By Karolyn Burdick
This photograph was taken by Philip Wischmeyer in 1909, and is from the collection of the Forks Timber Museum. The picture, framed in fir bark, along with a “50 lb Tyee salmon,” was displayed at the Alaska-Yukon-Pacific Exposition, which was held on the grounds of the present University of Washington campus.
The entire caption on the photo reads, TAFT NEAR CLALLAM BAY WASH 14 ft diameter, 10 ft above the ground, considered the largest fir tree in the state. The individuals in the picture are Alston Fairservice, his son, H.C(lement) Fairservice, and his future son-in-law, C(larence) E. Kefauver. Alston Fairservice was an early entrepreneur in Clallam Bay (formerly East Clallam), who built the dock which established the town’s role as commercial hub of the western Olympic Peninsula.
H.C. Fairservice contributed the “Clallam Bay” portion of the “Jimmy Come Lately” book published by the Clallam County Historical Society in 1971. In 1969 he wrote to the assistant editor, Mrs. Mary Howard Harper, saying that he was sending this picture to be included in the book, but it was not used there. At that time, he wrote an explanation of the circumstances surrounding the photograph:
The tree picture which I have was taken April 1909 and was at the Alaska Yukon Exposition in the Washington Building.
The owner of the Logging Co. happened on the fallers as they made the undercut and stopped them for the reason they did not have rigging large enough to haul a tree like that out of the woods – 14’ diameter.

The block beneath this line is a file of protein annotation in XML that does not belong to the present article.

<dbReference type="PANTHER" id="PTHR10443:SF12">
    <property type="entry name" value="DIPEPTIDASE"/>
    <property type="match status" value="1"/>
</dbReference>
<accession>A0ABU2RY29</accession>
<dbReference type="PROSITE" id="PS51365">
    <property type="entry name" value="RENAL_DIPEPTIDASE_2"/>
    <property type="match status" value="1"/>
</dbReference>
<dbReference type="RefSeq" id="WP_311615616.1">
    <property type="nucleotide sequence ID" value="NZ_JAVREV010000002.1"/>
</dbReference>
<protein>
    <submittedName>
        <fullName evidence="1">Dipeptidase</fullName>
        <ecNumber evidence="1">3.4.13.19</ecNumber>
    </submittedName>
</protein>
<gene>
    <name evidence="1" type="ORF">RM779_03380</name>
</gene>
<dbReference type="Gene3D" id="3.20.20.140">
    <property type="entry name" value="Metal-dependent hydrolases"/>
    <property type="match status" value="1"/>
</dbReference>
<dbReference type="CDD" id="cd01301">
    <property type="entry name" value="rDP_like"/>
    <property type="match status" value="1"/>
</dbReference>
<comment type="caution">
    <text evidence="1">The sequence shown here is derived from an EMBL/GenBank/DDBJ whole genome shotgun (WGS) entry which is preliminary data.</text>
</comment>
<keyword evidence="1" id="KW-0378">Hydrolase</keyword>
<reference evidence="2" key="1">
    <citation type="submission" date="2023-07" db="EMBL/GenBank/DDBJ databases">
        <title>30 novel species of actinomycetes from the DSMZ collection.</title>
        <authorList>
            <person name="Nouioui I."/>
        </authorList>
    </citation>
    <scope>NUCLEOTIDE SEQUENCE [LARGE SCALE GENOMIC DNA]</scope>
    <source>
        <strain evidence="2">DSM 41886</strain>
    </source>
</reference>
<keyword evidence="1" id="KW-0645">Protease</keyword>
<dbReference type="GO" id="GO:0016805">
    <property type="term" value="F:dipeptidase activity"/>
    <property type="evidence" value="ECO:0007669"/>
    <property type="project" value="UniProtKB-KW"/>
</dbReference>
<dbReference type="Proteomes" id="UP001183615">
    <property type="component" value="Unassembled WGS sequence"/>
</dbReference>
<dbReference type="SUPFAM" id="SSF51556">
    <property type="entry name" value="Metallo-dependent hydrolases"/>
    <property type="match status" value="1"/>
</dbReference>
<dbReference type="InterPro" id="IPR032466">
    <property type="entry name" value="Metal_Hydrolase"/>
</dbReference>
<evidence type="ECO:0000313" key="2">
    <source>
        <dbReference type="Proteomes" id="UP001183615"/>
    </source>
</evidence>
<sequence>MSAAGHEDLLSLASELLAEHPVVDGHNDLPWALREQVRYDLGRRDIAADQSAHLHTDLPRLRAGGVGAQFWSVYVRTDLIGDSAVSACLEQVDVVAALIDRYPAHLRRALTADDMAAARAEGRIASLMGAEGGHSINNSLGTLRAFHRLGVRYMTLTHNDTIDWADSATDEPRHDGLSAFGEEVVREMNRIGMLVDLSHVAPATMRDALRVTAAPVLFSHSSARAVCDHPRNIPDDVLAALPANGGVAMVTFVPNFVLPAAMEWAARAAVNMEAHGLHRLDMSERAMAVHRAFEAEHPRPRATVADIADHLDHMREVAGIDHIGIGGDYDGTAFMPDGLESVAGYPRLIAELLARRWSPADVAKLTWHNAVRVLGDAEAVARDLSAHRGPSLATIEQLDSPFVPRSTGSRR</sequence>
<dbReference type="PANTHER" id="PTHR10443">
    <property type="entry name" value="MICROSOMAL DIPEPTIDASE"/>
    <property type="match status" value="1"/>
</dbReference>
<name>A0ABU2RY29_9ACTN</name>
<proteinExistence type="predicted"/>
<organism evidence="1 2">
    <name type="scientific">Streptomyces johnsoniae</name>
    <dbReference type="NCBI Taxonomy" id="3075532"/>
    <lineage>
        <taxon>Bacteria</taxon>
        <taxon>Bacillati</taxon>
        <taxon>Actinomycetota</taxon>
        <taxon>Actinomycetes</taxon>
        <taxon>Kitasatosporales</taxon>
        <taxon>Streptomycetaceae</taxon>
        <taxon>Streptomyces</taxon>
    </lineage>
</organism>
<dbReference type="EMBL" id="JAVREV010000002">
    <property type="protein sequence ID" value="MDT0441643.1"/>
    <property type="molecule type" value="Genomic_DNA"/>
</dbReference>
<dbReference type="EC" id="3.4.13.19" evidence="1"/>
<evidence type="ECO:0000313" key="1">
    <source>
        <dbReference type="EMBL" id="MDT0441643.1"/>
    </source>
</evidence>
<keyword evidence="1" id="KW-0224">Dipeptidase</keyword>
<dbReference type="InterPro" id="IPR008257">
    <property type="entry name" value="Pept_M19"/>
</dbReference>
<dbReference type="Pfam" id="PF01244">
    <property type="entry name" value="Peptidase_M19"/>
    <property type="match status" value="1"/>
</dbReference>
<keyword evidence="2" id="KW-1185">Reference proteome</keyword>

There are three people in the undercut – C.E. Kefauver, myself (10 yrs old) and my father. The tree would still be standing I am sure. It would be about 1 mi south of Sekiu. My father had the photographer come from Seattle specially to take the picture. He had him go to a Seattle Saw Mill and get fir bark for the frame. He also had a 50 lb Tyee salmon mounted and these two items were on display at the exposition.
The “owner of the Logging Co.” may have been Deighton A. Robinson, who logged in the Falls Creek area. Most information indicates that Robinson had sold out to Goodyear well before the time this picture was taken, but the exact date that his logging activity in the area ended is not clear. Goodyear’s logging operations didn’t begin until September 13, 1915, so they would have been unlikely to take on such a monumental task so many years earlier.
(The reference to “Taft” in the caption is unexplained. However, William Howard Taft had just become President of the United States in March of 1909. He weighed over 300 pounds, so perhaps it was a “tongue-in-cheek” comparison of his size to the size of the fir tree. Other explanations are welcome!